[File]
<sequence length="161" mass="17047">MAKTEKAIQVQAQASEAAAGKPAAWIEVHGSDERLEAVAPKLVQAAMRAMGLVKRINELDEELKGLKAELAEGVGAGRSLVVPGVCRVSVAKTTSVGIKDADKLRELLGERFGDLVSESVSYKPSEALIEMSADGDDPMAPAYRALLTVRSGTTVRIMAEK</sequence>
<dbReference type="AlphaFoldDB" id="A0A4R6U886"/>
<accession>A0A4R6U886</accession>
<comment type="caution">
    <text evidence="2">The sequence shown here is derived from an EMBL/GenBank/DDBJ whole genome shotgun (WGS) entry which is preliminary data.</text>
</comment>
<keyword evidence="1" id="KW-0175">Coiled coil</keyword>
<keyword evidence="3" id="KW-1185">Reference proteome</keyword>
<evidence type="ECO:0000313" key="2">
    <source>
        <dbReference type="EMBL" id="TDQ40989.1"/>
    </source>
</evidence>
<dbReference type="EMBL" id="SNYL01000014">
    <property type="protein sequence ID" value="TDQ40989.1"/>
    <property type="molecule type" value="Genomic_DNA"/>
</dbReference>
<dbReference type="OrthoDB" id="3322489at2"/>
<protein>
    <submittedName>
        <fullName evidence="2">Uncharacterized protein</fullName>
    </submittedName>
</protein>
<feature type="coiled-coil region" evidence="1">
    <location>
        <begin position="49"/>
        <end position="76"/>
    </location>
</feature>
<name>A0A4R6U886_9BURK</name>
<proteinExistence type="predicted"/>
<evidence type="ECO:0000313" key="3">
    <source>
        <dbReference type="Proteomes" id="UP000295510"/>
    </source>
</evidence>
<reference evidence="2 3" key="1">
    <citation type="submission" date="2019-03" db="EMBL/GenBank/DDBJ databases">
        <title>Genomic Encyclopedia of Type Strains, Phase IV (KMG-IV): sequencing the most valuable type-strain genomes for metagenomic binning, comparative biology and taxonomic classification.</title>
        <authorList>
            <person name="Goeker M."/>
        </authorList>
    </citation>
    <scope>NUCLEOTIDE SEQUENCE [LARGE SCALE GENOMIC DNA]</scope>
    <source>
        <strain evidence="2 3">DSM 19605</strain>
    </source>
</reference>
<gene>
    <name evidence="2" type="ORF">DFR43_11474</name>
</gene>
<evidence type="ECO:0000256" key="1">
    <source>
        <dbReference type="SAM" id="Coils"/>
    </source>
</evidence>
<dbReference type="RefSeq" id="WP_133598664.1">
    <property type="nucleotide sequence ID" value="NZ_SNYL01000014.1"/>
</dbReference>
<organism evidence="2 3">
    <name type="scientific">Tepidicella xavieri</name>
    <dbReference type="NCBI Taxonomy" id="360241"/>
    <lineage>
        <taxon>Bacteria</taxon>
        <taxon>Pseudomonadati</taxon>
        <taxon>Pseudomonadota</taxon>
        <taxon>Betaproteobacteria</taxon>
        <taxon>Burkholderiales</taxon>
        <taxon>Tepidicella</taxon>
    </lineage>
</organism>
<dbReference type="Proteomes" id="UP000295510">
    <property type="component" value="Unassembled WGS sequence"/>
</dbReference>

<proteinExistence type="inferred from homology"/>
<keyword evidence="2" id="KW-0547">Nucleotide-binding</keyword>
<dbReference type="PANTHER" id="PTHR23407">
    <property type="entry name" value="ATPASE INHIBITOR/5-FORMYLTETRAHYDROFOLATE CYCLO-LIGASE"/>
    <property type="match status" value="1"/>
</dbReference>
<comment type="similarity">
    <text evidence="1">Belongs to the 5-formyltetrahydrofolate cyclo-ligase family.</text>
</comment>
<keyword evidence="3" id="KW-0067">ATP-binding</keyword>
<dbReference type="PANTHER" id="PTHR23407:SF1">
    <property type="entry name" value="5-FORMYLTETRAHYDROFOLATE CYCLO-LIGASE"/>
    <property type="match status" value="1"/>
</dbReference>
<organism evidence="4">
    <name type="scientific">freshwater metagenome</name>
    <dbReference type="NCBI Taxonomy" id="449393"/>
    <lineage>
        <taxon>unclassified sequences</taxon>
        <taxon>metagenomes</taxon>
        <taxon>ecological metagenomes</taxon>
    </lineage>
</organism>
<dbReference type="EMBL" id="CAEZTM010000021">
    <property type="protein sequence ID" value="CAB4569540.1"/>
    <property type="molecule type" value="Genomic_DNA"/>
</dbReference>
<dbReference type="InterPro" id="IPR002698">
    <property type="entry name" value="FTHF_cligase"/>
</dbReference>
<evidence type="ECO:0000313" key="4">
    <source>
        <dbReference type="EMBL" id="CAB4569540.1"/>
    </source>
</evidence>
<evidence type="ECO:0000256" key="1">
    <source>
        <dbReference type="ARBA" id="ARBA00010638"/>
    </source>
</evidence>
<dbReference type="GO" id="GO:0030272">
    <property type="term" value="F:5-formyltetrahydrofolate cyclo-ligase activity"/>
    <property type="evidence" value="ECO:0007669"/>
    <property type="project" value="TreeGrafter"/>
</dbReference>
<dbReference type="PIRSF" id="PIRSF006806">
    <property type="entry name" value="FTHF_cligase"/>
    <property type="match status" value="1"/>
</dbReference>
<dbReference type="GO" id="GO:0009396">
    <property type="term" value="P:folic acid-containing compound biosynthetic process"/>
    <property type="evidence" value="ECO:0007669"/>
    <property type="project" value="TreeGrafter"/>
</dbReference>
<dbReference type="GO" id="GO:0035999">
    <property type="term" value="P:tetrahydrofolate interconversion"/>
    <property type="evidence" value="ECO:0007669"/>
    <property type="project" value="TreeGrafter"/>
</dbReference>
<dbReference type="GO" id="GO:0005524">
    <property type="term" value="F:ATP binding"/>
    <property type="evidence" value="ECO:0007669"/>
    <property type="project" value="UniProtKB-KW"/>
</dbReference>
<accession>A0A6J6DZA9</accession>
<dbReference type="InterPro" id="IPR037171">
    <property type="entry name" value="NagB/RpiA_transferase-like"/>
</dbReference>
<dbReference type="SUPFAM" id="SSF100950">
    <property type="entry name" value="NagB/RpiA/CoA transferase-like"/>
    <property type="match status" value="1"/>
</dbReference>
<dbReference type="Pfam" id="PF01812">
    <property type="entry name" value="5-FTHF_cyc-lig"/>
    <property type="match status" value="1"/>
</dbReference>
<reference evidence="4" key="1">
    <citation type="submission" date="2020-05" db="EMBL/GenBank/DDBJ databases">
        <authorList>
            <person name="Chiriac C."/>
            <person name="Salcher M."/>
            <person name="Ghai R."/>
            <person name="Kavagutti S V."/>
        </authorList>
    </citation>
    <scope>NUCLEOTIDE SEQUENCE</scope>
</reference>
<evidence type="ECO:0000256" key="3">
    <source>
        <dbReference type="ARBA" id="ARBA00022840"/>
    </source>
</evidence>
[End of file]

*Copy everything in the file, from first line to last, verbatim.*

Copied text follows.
<sequence length="161" mass="17047">MAKTEKAIQVQAQASEAAAGKPAAWIEVHGSDERLEAVAPKLVQAAMRAMGLVKRINELDEELKGLKAELAEGVGAGRSLVVPGVCRVSVAKTTSVGIKDADKLRELLGERFGDLVSESVSYKPSEALIEMSADGDDPMAPAYRALLTVRSGTTVRIMAEK</sequence>
<dbReference type="AlphaFoldDB" id="A0A4R6U886"/>
<accession>A0A4R6U886</accession>
<comment type="caution">
    <text evidence="2">The sequence shown here is derived from an EMBL/GenBank/DDBJ whole genome shotgun (WGS) entry which is preliminary data.</text>
</comment>
<keyword evidence="1" id="KW-0175">Coiled coil</keyword>
<keyword evidence="3" id="KW-1185">Reference proteome</keyword>
<evidence type="ECO:0000313" key="2">
    <source>
        <dbReference type="EMBL" id="TDQ40989.1"/>
    </source>
</evidence>
<dbReference type="EMBL" id="SNYL01000014">
    <property type="protein sequence ID" value="TDQ40989.1"/>
    <property type="molecule type" value="Genomic_DNA"/>
</dbReference>
<dbReference type="OrthoDB" id="3322489at2"/>
<protein>
    <submittedName>
        <fullName evidence="2">Uncharacterized protein</fullName>
    </submittedName>
</protein>
<feature type="coiled-coil region" evidence="1">
    <location>
        <begin position="49"/>
        <end position="76"/>
    </location>
</feature>
<name>A0A4R6U886_9BURK</name>
<proteinExistence type="predicted"/>
<evidence type="ECO:0000313" key="3">
    <source>
        <dbReference type="Proteomes" id="UP000295510"/>
    </source>
</evidence>
<reference evidence="2 3" key="1">
    <citation type="submission" date="2019-03" db="EMBL/GenBank/DDBJ databases">
        <title>Genomic Encyclopedia of Type Strains, Phase IV (KMG-IV): sequencing the most valuable type-strain genomes for metagenomic binning, comparative biology and taxonomic classification.</title>
        <authorList>
            <person name="Goeker M."/>
        </authorList>
    </citation>
    <scope>NUCLEOTIDE SEQUENCE [LARGE SCALE GENOMIC DNA]</scope>
    <source>
        <strain evidence="2 3">DSM 19605</strain>
    </source>
</reference>
<gene>
    <name evidence="2" type="ORF">DFR43_11474</name>
</gene>
<evidence type="ECO:0000256" key="1">
    <source>
        <dbReference type="SAM" id="Coils"/>
    </source>
</evidence>
<dbReference type="RefSeq" id="WP_133598664.1">
    <property type="nucleotide sequence ID" value="NZ_SNYL01000014.1"/>
</dbReference>
<organism evidence="2 3">
    <name type="scientific">Tepidicella xavieri</name>
    <dbReference type="NCBI Taxonomy" id="360241"/>
    <lineage>
        <taxon>Bacteria</taxon>
        <taxon>Pseudomonadati</taxon>
        <taxon>Pseudomonadota</taxon>
        <taxon>Betaproteobacteria</taxon>
        <taxon>Burkholderiales</taxon>
        <taxon>Tepidicella</taxon>
    </lineage>
</organism>
<dbReference type="Proteomes" id="UP000295510">
    <property type="component" value="Unassembled WGS sequence"/>
</dbReference>

<proteinExistence type="inferred from homology"/>
<keyword evidence="2" id="KW-0547">Nucleotide-binding</keyword>
<dbReference type="PANTHER" id="PTHR23407">
    <property type="entry name" value="ATPASE INHIBITOR/5-FORMYLTETRAHYDROFOLATE CYCLO-LIGASE"/>
    <property type="match status" value="1"/>
</dbReference>
<comment type="similarity">
    <text evidence="1">Belongs to the 5-formyltetrahydrofolate cyclo-ligase family.</text>
</comment>
<keyword evidence="3" id="KW-0067">ATP-binding</keyword>
<dbReference type="PANTHER" id="PTHR23407:SF1">
    <property type="entry name" value="5-FORMYLTETRAHYDROFOLATE CYCLO-LIGASE"/>
    <property type="match status" value="1"/>
</dbReference>
<organism evidence="4">
    <name type="scientific">freshwater metagenome</name>
    <dbReference type="NCBI Taxonomy" id="449393"/>
    <lineage>
        <taxon>unclassified sequences</taxon>
        <taxon>metagenomes</taxon>
        <taxon>ecological metagenomes</taxon>
    </lineage>
</organism>
<dbReference type="EMBL" id="CAEZTM010000021">
    <property type="protein sequence ID" value="CAB4569540.1"/>
    <property type="molecule type" value="Genomic_DNA"/>
</dbReference>
<dbReference type="InterPro" id="IPR002698">
    <property type="entry name" value="FTHF_cligase"/>
</dbReference>
<evidence type="ECO:0000313" key="4">
    <source>
        <dbReference type="EMBL" id="CAB4569540.1"/>
    </source>
</evidence>
<evidence type="ECO:0000256" key="1">
    <source>
        <dbReference type="ARBA" id="ARBA00010638"/>
    </source>
</evidence>
<dbReference type="GO" id="GO:0030272">
    <property type="term" value="F:5-formyltetrahydrofolate cyclo-ligase activity"/>
    <property type="evidence" value="ECO:0007669"/>
    <property type="project" value="TreeGrafter"/>
</dbReference>
<dbReference type="PIRSF" id="PIRSF006806">
    <property type="entry name" value="FTHF_cligase"/>
    <property type="match status" value="1"/>
</dbReference>
<dbReference type="GO" id="GO:0009396">
    <property type="term" value="P:folic acid-containing compound biosynthetic process"/>
    <property type="evidence" value="ECO:0007669"/>
    <property type="project" value="TreeGrafter"/>
</dbReference>
<dbReference type="GO" id="GO:0035999">
    <property type="term" value="P:tetrahydrofolate interconversion"/>
    <property type="evidence" value="ECO:0007669"/>
    <property type="project" value="TreeGrafter"/>
</dbReference>
<dbReference type="GO" id="GO:0005524">
    <property type="term" value="F:ATP binding"/>
    <property type="evidence" value="ECO:0007669"/>
    <property type="project" value="UniProtKB-KW"/>
</dbReference>
<accession>A0A6J6DZA9</accession>
<dbReference type="InterPro" id="IPR037171">
    <property type="entry name" value="NagB/RpiA_transferase-like"/>
</dbReference>
<dbReference type="SUPFAM" id="SSF100950">
    <property type="entry name" value="NagB/RpiA/CoA transferase-like"/>
    <property type="match status" value="1"/>
</dbReference>
<dbReference type="Pfam" id="PF01812">
    <property type="entry name" value="5-FTHF_cyc-lig"/>
    <property type="match status" value="1"/>
</dbReference>
<reference evidence="4" key="1">
    <citation type="submission" date="2020-05" db="EMBL/GenBank/DDBJ databases">
        <authorList>
            <person name="Chiriac C."/>
            <person name="Salcher M."/>
            <person name="Ghai R."/>
            <person name="Kavagutti S V."/>
        </authorList>
    </citation>
    <scope>NUCLEOTIDE SEQUENCE</scope>
</reference>
<evidence type="ECO:0000256" key="3">
    <source>
        <dbReference type="ARBA" id="ARBA00022840"/>
    </source>
</evidence>